Texas Tech University

Engineering Professor Looking to Mitigate Injury Risks for Military Free-Fall Jumpers

Allen Ramsey

February 10, 2022

Texas Tech’s James Yang received a grant to study the impact of parachute opening shock in paratroops.

Texas Tech University's James Yang, a professor and the Ed and Linda Whitacre Faculty Fellow in the Edward E. Whitacre Jr. College of Engineering's Department of Mechanical Engineering, received a $450,000 grant from the U.S. Department of Defense (DOD) Army Medical Research and Development Command (USAMRDC) to model the biometrics of parachute opening shock.

James Yang
James Yang

Yang's goal is to develop a multiscale human model to conduct biomechanical analyses assessing potential injuries for parachutists during parachute opening shock. The results will be used by instructors and developers to prevent, reduce, screen and diagnose musculoskeletal injuries in military free-fall parachute jumps.

His research is designed to lower injury rates by gaining an understanding of how a paratrooper's body reacts within a few seconds of the parachute opening.

“For paratroops, they've only measured kinematics, velocity and acceleration,” Yang said. “But they have no idea what's happening inside the human body. In training and in missions they have quite a few injuries. The injuries don't happen just through parachute open shock, but this project is specifically to study that aspect.

“Later we'll do other aspects. The DOD is interested in what happens from the time soldiers jump out to the landing, so this is just the first project we will be working on.”

Military free-fall jumps differ from civilian skydiving in that military jumps come from higher altitudes and with heavier combat loads, leading to increased rates of injury among military parachutists.

“We are very proud of Dr. Yang's research activities,” said Al Sacco Jr., dean of the College Engineering. “His latest work on simulating biomechanics to prepare trainees for opening shock is timely and important. Having been trained as a parachutist, I can tell you this simulation on opening shock will serve our military well. This is an excellent example of our faculty and students doing research for their community and the nation.”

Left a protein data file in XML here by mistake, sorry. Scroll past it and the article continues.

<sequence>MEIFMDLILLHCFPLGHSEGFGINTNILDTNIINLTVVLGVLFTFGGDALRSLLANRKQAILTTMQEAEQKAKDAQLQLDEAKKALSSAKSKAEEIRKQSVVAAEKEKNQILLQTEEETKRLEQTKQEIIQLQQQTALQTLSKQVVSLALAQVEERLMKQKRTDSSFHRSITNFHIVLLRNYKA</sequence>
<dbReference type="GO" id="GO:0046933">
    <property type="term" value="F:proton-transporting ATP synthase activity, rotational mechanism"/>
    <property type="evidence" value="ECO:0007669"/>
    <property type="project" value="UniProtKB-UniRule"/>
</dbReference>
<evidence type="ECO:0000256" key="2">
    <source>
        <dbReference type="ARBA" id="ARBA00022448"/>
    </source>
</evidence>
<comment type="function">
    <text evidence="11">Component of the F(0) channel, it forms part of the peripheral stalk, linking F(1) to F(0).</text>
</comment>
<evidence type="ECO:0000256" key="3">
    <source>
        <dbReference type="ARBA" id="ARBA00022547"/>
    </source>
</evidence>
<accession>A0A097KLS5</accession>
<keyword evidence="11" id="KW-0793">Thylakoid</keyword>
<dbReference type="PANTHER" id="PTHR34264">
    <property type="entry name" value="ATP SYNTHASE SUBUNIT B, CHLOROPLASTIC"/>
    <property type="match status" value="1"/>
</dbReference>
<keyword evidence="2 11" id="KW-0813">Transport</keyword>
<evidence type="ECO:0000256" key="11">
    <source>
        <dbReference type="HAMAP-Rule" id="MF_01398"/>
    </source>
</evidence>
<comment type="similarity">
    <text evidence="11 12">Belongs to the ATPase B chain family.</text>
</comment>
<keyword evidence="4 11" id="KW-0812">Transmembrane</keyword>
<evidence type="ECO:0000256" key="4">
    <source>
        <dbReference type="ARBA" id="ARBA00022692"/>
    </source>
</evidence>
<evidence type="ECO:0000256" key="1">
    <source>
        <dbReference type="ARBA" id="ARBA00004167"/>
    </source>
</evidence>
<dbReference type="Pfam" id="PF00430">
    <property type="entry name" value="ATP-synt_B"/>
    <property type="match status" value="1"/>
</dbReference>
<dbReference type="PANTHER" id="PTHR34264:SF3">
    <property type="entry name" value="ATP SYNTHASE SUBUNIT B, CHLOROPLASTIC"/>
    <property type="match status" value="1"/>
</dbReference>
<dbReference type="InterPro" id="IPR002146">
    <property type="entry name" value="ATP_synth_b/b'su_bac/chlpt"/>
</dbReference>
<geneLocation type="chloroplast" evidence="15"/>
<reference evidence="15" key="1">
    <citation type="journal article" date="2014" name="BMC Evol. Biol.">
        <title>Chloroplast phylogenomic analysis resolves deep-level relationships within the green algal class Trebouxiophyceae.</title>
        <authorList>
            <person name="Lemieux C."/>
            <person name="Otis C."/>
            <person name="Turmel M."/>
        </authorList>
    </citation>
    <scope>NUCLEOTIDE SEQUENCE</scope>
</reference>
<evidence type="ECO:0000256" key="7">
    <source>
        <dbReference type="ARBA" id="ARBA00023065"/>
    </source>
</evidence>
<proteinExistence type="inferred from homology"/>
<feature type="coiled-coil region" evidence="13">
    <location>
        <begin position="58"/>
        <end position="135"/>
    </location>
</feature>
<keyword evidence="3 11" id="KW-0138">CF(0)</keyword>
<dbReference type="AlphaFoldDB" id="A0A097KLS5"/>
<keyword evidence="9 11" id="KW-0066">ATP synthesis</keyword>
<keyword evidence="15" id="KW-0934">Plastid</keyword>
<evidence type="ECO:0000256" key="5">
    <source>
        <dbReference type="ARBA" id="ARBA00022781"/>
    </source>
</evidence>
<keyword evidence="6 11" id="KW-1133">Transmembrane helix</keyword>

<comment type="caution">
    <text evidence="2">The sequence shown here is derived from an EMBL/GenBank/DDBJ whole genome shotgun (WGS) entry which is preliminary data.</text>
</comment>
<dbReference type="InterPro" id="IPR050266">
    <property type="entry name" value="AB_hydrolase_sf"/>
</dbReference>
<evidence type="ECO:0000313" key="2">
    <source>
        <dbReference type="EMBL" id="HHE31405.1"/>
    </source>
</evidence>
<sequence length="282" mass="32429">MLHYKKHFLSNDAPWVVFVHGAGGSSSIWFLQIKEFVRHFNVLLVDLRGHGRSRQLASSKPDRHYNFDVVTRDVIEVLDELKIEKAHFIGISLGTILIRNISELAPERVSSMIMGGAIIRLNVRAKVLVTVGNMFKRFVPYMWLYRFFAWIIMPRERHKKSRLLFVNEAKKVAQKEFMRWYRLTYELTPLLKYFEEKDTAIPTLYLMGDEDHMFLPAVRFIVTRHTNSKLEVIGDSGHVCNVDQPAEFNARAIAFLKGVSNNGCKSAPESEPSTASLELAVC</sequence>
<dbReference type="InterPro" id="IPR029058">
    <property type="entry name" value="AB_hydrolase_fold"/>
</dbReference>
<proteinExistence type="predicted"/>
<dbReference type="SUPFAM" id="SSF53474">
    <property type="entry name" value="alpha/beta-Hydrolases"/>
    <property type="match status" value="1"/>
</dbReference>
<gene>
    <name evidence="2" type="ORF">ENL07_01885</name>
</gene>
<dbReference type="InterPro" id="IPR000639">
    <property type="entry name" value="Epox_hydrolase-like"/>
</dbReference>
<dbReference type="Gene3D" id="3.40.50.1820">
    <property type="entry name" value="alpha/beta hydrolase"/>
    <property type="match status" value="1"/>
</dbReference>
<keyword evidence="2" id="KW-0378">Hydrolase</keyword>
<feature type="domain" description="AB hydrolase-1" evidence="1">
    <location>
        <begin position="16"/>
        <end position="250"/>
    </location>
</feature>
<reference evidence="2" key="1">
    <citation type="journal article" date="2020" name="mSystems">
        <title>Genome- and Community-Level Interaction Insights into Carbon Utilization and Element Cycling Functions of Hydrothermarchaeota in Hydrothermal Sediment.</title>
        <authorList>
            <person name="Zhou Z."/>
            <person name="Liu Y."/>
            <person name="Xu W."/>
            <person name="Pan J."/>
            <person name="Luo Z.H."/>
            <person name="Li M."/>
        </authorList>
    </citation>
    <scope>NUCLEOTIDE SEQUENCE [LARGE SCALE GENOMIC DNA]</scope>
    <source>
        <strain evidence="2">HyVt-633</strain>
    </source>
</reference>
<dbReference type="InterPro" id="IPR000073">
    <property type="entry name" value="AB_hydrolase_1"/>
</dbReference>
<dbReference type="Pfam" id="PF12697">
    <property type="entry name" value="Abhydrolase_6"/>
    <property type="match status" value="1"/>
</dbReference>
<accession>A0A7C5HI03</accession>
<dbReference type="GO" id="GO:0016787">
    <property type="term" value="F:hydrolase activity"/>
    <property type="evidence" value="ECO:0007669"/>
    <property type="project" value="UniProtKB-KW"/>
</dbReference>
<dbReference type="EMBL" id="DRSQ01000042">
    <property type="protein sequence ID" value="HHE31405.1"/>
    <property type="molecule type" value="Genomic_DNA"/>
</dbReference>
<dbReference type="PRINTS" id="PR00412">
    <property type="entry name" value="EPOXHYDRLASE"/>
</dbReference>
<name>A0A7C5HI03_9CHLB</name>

The project uses portable sensors attached to the bodies of military free-fall jumpers, allowing Yang to collect dynamic data and gain a better understanding of how the human body responds to the force generated when a parachute opens.

“We're going to work with real soldiers,” Yang said. “We want to see what happens in the body whenever a paratrooper opens the chute. After you understand that, the whole thing has a huge impact. We can improve capability and safety for all those people.”

Yang's research is part of a larger effort by the U.S. Army Aeromedical Research Laboratory (USAARL) and the U.S. Army Research Institute of Environmental Medicine (USARIEM) entitled “Parachute Health Hazard Effects.” The study seeks to improve the capabilities and safety of parachute operations through a deeper understanding of the adverse biomechanical health effects associated with military free-fall parachute jumps.

“Our soldiers are our most important asset,” said Song-Charng Kong, chair of the Department of Mechanical Engineering. “Dr. Yang's research will mitigate the health risks in parachuting and provide additional protection to our soldiers. The health benefits to the soldiers go far beyond their military careers. The impact of Dr. Yang's work is tremendous.”